Passing multiple IDs to the database from ASP.NET Application

SheoNarayan
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Many a time we come into the situation where we need to pass ProductIds or ItemIds separated by comma from UI to the database. The first thing that comes in our mind is its easy by using IN keyword in the SQL Server but this is not as easy as it looks like. In this article, I have shown how to handle this situation easily in the client side itself.


For example, consider below form where user need to input Comma Separated ProductIds and based on it, he/she should get the results.

The problem

Normally what we will think is its an easy task, if we write Sql query like below in the stored procedure, it would give us the correct result.

select * from Product where ProductId in (10, 8, 7, 15)

Actually this is correct but this will give correct result only if you are directly writing this in SQL Server, if you will  pass 10,8,7,15 as input parameter to the stored procedure, it will not give you the correct result.

Another way we could have tried is following

select * from Product where ProductId in ('10', '8', '7', '15')

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However, when you will pass '10', '8', '7', '15' as input parameter it will again not give correct output.

There are few solutions available if you google it and they suggest to create a User Defined Function (UDF) that will split the input parameter separated by comma and give the output that you can use with IN keyword that will work for you, however creating a UDF is again a concern for many developers and they do not want to do it considering a separate dependent object in order to run the stored procedure and plus a lot of other maintainence headache and deployment issues.

The easiest solution

The solution I am going to provide here is not very very new but I found it very useful that will avoid the use of UDFs and its very straight forward too.

Here, I have split the comma separated values given by user and build a xml string in the front end, the code to build a simple xml is below. I could have used XmlTextWrite as well but generating my xml was very easy so I have used StringBuilder (use System.Text namespace) and manually write the node I wanted to have in the xml.

// format the productids

string[] ids = txtProductIds.Text.Trim().Split(',');

StringBuilder strb = new StringBuilder("<ProductIds>", 1000);

foreach (string s in ids)

{

strb.Append("<ProductId>" + s + "</ProductId>");

}

strb.Append("</ProductIds>");

The above code will output the xml string something like below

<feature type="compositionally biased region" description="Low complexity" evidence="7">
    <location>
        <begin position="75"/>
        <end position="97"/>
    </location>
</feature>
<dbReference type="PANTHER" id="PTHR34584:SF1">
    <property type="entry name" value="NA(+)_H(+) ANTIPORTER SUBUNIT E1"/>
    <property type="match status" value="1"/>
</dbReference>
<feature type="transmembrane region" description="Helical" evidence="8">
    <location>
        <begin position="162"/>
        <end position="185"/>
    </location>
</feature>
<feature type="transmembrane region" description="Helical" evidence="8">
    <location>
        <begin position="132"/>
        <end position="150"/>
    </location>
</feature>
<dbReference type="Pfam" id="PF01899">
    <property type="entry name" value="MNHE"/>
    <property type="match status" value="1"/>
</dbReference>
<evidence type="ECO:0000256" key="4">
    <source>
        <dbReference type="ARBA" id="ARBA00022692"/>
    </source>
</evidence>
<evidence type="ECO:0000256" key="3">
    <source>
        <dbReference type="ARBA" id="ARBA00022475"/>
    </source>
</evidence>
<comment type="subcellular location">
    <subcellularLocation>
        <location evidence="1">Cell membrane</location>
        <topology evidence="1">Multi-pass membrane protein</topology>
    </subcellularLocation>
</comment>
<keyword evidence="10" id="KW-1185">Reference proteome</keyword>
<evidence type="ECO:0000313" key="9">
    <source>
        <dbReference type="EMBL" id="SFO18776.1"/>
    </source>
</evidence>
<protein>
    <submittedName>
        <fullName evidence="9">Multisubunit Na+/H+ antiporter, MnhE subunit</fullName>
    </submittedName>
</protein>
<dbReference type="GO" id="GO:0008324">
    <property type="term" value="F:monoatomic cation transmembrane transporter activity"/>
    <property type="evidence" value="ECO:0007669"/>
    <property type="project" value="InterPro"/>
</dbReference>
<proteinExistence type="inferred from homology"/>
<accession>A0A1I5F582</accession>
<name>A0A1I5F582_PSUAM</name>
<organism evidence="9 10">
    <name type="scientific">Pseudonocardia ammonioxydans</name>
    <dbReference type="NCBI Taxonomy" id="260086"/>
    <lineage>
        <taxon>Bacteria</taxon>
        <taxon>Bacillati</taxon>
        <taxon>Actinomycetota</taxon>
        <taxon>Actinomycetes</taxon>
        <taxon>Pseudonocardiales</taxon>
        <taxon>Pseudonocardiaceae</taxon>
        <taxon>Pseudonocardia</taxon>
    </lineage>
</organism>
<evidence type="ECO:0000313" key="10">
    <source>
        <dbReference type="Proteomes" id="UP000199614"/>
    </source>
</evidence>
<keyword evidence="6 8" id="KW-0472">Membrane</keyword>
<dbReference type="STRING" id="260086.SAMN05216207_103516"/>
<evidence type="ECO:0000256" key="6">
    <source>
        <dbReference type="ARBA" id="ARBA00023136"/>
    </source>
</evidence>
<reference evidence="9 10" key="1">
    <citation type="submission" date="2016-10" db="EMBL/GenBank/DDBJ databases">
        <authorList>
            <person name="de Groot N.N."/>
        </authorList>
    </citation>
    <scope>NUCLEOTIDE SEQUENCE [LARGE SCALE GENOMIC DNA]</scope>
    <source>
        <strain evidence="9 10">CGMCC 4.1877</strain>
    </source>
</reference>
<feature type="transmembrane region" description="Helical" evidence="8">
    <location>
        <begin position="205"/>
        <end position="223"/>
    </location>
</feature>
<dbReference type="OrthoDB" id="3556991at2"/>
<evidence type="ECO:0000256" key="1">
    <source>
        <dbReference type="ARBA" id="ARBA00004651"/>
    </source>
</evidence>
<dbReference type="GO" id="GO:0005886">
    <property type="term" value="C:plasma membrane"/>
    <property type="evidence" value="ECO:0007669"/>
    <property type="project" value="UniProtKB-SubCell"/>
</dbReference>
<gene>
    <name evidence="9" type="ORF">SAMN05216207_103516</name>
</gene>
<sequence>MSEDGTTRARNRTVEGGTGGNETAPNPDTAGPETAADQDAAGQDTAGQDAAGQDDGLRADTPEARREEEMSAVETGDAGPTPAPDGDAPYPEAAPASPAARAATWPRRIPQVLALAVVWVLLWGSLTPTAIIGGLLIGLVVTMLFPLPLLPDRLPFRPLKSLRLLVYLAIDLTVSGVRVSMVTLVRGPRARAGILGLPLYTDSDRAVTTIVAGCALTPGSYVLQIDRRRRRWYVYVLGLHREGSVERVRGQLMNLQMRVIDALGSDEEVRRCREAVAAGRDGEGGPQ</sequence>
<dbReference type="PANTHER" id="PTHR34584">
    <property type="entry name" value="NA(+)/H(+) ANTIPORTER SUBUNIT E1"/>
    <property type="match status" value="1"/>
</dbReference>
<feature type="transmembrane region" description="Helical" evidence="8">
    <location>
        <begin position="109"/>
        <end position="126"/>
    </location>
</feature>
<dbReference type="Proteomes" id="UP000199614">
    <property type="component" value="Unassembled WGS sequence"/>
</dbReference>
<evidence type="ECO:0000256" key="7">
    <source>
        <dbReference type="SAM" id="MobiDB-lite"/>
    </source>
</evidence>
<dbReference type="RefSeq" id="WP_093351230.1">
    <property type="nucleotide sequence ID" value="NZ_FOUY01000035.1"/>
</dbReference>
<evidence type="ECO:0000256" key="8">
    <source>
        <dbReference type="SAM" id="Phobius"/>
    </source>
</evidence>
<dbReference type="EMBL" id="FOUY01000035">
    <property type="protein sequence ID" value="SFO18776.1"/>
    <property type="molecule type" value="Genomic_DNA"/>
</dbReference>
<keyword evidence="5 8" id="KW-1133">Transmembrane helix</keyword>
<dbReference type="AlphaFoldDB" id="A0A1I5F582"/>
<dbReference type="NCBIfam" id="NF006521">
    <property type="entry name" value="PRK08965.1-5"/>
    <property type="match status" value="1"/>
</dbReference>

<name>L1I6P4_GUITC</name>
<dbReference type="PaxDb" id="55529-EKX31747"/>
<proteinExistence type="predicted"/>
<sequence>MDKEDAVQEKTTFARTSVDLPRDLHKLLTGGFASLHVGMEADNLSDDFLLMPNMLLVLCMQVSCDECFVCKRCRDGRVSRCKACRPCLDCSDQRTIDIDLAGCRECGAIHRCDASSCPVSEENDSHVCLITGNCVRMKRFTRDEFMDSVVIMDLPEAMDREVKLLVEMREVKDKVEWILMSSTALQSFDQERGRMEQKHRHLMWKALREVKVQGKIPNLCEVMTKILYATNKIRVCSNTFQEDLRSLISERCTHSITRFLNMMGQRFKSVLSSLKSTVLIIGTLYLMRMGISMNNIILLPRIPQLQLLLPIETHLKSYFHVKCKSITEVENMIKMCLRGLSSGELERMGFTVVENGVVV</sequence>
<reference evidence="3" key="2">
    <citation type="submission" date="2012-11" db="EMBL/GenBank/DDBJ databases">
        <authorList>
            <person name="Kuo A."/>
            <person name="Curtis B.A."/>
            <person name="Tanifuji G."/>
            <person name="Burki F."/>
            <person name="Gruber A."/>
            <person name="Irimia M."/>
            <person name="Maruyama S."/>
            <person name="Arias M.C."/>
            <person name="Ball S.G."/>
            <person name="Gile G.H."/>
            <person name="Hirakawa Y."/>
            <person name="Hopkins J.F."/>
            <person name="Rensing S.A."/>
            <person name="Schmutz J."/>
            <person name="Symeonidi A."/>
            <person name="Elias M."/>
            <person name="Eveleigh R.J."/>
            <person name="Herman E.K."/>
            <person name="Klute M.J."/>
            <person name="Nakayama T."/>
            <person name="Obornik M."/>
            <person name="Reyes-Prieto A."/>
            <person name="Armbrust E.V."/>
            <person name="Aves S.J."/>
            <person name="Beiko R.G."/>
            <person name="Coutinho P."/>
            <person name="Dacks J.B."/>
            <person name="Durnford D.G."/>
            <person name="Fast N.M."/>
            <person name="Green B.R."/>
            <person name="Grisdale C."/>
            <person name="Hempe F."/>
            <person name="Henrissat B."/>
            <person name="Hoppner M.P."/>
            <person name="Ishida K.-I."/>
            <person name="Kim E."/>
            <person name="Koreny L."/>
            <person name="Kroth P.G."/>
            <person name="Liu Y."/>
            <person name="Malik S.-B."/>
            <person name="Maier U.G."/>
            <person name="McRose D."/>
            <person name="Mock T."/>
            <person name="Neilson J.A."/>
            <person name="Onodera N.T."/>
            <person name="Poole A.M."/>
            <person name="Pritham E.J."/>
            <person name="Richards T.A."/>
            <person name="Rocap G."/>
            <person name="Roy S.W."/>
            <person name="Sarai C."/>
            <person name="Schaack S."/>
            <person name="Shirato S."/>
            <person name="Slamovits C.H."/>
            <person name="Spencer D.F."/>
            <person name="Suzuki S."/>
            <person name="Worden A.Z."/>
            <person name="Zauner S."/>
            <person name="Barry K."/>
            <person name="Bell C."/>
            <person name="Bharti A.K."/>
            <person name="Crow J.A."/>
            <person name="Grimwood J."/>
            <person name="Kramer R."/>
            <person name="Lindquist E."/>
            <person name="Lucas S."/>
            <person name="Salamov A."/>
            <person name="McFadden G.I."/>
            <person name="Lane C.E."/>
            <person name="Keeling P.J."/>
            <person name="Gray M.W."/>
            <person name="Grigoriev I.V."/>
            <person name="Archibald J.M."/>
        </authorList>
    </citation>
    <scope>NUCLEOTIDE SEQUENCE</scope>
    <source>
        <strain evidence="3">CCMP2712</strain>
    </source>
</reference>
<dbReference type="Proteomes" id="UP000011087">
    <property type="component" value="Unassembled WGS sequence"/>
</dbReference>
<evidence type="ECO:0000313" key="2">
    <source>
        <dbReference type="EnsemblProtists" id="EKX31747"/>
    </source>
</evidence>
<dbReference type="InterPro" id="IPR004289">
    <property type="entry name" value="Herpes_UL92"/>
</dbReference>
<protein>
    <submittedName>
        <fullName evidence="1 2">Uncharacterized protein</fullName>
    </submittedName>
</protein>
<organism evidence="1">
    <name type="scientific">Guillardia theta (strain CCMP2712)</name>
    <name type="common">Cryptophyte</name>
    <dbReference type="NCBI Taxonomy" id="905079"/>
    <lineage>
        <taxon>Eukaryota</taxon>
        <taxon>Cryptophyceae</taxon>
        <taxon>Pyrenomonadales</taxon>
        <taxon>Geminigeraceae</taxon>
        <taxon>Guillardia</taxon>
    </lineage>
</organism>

<ProductIds>

<ProductId>10</ProductId>

<ProductId>8</ProductId>

<ProductId>7</ProductId>

<ProductId>15</ProductId>

<ProductId></ProductId>

</ProductIds>

Now, what I need to do is pass this xml string as input parameter to my Data Access Layer, notice that I have used the data type as SqlDbType.Xml as my input parameter is a xml string.

/// <summary>

/// get products

/// </summary>

/// <param name="productIds">Comma separated string values of product ids</param>

/// <returns></returns>

public DataTable GetProductsByPageIds(string productIds)

{

SqlParameter[] prms = null;

prms = new SqlParameter[1];

prms[0] = new SqlParameter("@ProductIds", SqlDbType.Xml);

prms[0].Value = productIds;

 

return SqlServerHelper.ExecuteDataTable(ConnStr, CommandType.StoredProcedure, "GetProducts", prms);

}

My stored procedure looks like below, here I have used IN keyword too but underneath instead of creating a UDF, I have parsed my xml string containing ProductIds (input parameter) to its values.

ALTER PROCEDURE [dbo].[GetProducts]

@ProductIds xml

AS

BEGIN

-- SET NOCOUNT ON added to prevent extra result sets from

-- interfering with SELECT statements.

SET NOCOUNT ON;

-- Insert statements for procedure here

select * from product where ProductId in (SELECT

ParamValues.ID.value('.','VARCHAR(20)')

FROM @ProductIds.nodes('/ProductIds/ProductId') as ParamValues(ID) )

END

Above stored procedure gives me the exact same result as I would have got using UDFs but I avoided it by passing the xml string as input parameter to the stored procedure and exploiting the parsing xml ability of SQL Server 2005 onwards versions.

Conclusion

By passing the xml string as input parameter, I avoided the need of creating a UDF, someone may ask what about the performance, I would say do not worry as SQL Server 2005 and greater versions are well capable of parsing the xml strings so the performance will not be noticeable.

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About the Author

SheoNarayan
Full Name: Sheo Narayan
Member Level: HonoraryPlatinum
Member Status: Administrator
Member Since: 7/8/2008 6:32:14 PM
Country: India
Regards, Sheo Narayan http://www.dotnetfunda.com
http://www.snarayan.com
Ex-Microsoft MVP, Author, Writer, Mentor & architecting applications since year 2001. Connect me on http://www.facebook.com/sheo.narayan | https://twitter.com/sheonarayan | http://www.linkedin.com/in/sheonarayan

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